Library of Parliament fonds [multiple media]
Record Information – Brief
Library of Parliament fonds [multiple media]
- Hierarchical level:
- Type of material:
- Textual material, Photographs, Sound recordings, Moving images, Objects (including medals and pins)
- Found in:
- Archives / Collections and Fonds
- Item ID number:
- Context of this record:
Record Information – Details
- Fonds includes:
22 lower level description(s)View lower level description(s)
- Bilingual equivalent:
- Place of creation:
- No place, unknown, or undetermined
3.27 m of textual records
1 microfilm reel
12 albums (431 photographs)
ca. 200 photographs
742 audio casettes
1 film reel (27 min, 35 s)
17 videocassettes (13 h, 33 min)
- Language of material:
- Added language of material:
- English, French
- Scope and content:
Fonds consists of records created and/or maintained by the Library of Parliament. Researchers are cautioned that unprocessed textual records and records in other media are not reflected in this description. Fonds consists of sound recordings and transcripts of interviews conducted by Tom Earle, Catherine Bergman and D'Iberville Fortier from 1983 to 1996 for the joint Oral History Project of the National Archives and the Library of Parliament. The interviews document the lives of men and women prominent in Canadian public life. Transcripts and sound recordings can be found in the series entitled Oral history interviews, and are arranged in three sub-series as follows: Interviews conducted by Tom Earle; Interviews conducted by Catherine Bergman; and Interviews conducted by D'Iberville Fortier. Fonds also consists of moving images including: a Canadian documentary short film entitled The Mackenzie Valley Pipeline - A Native Perspective; and lectures, interviews and talks about Quebec politics, videotaped at the University of Toronto. Fonds also contains two commemorative plaques that were removed from the vestibule at the entrance to the Library of Parliament and transferred to the Public Archives in 1926, after being deemed of historical interest rather than Parliamentary interest.
- Biography/Administrative history:
Canada. Library of Parliament : The Library of Parliament originated from the legislative libraries of Upper and Lower Canada created in the 1790s. These libraries were amalgamated at the time when the Province of Canada was created in 1841. The present Library of Parliament was established by an Act in Relation to the Library of Parliament of 1871 (34 Victoria, c.21, 1871). The Library has had a turbulent history. In 1849, a mob protesting the Rebellion Losses Bill burned the legislature, then located in Montreal. All but about 200 of some 12,000 books were destroyed in the fire. The Parliament of the United Canadas gained a permanent home after Queen Victoria chose Ottawa as the capital in 1858. When the government was moved to Ottawa in 1865, the Library was temporarily located in a wing of the new Parliament Buildings occupied by the Upper House. It only moved into its present Gothic structure, in 1876, some nine years after Confederation. When the Centre block of the Parliament buildings burned in 1916, the Library was saved from harm, but both the building and its collections were extensively damaged in the fire of 1952. The primary purpose of the Library is to provide information and research services to Members of Parliament, Senators, parliamentary committees and parliamentary delegations. The collection of books and documents is carefully chosen to meet these needs. In particular, the research section of the Library provides valuable assistance to parliamentarians and parliamentary committees. The Library of Parliament is considered a department for administrative purposes by virtue of the Parliament of Canada Act(RSC 1985, c.P-1). Its head, the parliamentary librarian, who holds the rank of deputy minister, as well as the associate parliamentary librarian are both appointed by the Governor in Council. Direction of the Library is vested jointly in the Speaker of the Senate and the Speaker of the House of Commons. A joint committee of members from both Houses reviews its operation on a regular basis.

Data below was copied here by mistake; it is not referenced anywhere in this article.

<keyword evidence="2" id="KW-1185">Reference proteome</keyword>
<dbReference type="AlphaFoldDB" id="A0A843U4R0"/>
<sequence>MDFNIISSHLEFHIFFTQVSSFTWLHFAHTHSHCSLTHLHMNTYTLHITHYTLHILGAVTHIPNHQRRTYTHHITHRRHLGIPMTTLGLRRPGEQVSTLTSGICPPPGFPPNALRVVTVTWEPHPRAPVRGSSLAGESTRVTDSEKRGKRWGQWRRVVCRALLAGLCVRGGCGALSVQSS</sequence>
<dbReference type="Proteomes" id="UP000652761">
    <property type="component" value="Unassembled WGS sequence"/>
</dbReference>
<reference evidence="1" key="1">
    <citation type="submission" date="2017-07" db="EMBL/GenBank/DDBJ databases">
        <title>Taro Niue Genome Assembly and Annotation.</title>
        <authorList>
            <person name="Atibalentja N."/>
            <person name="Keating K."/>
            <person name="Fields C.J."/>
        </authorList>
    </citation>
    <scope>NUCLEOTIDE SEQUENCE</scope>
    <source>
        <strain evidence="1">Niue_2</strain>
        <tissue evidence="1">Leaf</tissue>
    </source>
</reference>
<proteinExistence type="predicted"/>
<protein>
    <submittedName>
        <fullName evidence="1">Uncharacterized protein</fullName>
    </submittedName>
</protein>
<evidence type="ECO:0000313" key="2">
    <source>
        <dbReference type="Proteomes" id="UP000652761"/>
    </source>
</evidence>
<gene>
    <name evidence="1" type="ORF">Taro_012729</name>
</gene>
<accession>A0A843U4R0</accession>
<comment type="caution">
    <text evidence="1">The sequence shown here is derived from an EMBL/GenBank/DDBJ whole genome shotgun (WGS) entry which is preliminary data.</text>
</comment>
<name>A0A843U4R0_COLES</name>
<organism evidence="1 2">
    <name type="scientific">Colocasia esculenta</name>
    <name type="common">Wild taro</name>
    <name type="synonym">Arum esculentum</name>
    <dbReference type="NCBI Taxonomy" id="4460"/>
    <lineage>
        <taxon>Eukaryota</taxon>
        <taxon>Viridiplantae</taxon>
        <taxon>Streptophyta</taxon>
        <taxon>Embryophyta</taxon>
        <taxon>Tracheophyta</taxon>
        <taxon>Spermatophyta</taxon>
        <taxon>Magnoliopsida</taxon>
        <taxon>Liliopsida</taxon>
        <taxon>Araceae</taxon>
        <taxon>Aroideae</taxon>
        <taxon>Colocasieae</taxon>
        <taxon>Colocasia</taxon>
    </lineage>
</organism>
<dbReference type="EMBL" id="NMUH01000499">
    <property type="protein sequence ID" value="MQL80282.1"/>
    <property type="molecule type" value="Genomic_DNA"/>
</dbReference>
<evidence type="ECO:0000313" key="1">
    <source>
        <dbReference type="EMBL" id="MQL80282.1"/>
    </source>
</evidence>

- Finding aid:
(Other) Finding aids are available. See lower level descriptions and accession records in ArchiviaNet (the NA website).
- Additional information:
- Source of title:
- RSC 1970, L-7
- Further accruals are expected.
- Related material:
- Correspondence regarding the transfer of the two commemorative plaques from the Library of Parliament vestibule can be found the the Department of Public Works fonds. Please see file number 1575-107, MIKAN number 3732211.
Ordering and Viewing Options
- Conditions of access:
Copyright belongs to the Crown.
Moving images (video): Reproduction requires the written permission of the copyright owner, the University of Toronto. There are no donor restrictions.
Moving images (film): with authorization of copyright owner.
- Date modified: